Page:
The study will achieve empirically-derived data and analysis which will provide insights into the challenges experienced by a range of traditional and non-traditional learners in engaging with academic writing styles.

It is widely acknowledged that academic styles of writing (in common with many other professions) have a tendency to use complex terminology. This practice would seem to be expected, even regarded as ‘good’ and certainly common practice. This may be appropriate when the writing is aimed at similarly expert peers but has the potential to be very discouraging if it is deployed in publications that are accessed by many learners, especially those who are new to a subject and / or lack confidence in HE environments. A great deal of feedback from students specifically mentions their appreciation of having taught material ‘demystified’ with simple, plain language explanations of concepts. This project is based on the belief that this could result in practice which could discourage many potential students from higher education, due to a lack of confidence in their ability to engage with learning at this level and consequently impact upon some efforts of widening participation.

The work will involve three main phases. Firstly, a student with an expertise in the area of reading comprehension (students of Psychology have been suggested as having the necessary skills and knowledge) will be engaged as a Research Assistant to design and compile a short test / questionnaire and with the subsequent data analysis. It is anticipated that this work will involve approximately 80 hours work to be done with sufficient rigour. This will consist of two short examples of text (say 150-200 words long), each of which contain certain elements of basic factual information. One will be selected for being written in a more complicated, ‘academic’ style, the other selected for its clarity and simple phraseology. The ‘test’ will involve the participants being given a certain period of time to read the passages and then being asked to answer a short series of questions relating to the factual information contained within the text. The participants will also be asked to answer a brief questionnaire designed to investigate the participant’s self-assessment of the ease of understanding, confidence in their responses and clarity of the two pieces. Suitably designed, this should permit the gathering of both quantitative and qualitative data that can be analysed to provide insights into this perceived phenomenon.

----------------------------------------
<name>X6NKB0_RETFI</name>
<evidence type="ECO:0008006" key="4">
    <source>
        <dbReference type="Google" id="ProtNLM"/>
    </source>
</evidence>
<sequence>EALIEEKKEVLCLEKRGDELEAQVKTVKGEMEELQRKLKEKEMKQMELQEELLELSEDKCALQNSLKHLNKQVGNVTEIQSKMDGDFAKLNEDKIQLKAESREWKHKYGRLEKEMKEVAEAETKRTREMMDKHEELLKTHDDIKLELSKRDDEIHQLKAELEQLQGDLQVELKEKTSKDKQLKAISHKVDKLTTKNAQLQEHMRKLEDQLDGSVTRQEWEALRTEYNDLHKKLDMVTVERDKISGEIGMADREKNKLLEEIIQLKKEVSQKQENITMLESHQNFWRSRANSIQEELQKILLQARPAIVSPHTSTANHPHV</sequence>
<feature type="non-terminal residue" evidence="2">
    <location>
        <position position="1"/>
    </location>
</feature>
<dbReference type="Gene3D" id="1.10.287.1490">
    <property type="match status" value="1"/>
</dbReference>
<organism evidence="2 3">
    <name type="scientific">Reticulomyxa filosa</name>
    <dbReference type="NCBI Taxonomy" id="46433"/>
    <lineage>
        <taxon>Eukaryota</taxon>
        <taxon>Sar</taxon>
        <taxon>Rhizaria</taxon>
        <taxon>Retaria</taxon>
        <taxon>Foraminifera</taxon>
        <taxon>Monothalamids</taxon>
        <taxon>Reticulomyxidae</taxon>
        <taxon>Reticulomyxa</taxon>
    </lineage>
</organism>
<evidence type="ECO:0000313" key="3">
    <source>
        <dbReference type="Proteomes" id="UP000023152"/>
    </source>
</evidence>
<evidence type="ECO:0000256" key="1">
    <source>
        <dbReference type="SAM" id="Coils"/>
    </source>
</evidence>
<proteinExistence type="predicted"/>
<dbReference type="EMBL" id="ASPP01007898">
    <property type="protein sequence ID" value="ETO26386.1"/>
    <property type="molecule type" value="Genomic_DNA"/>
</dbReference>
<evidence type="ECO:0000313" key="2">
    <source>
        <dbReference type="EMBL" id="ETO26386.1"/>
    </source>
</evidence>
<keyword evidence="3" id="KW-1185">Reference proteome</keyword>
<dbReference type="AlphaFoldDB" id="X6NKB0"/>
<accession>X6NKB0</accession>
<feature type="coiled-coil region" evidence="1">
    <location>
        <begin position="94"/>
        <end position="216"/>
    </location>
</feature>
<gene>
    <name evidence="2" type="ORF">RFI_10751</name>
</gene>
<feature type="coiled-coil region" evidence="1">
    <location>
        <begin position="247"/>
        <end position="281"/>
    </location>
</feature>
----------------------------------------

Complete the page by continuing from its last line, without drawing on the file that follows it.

The second phase will involve a series of workshops in which the tests will be conducted with a range of different learners, followed by a discussion to explore participants’ experiences of engaging with it. The various programmes of study within WMG and the School of Engineering will be able to provide both traditional (young undergraduates with a mix of gender and domestic / overseas etc.) and non-traditional (post-experience, company-based, mature, those who have not been involved with HE before or for many years etc.) students. The project will collect biographical data from participants to enable the analysis to control for participant characteristics such as gender and age, and to make comparisons between traditional and non-traditional learners. The project will look to engage a range of participants to establish a suitable balance of the various different categories.

The third phase will involve analysis of the gathered data and preparation of the results for dissemination. Both of the grant applicants are experienced in both qualitative and quantitative techniques; this mixed methods approach allows for a robust statistical analysis of the data collected as well as exploration of potential causes through analysis of the qualitative data.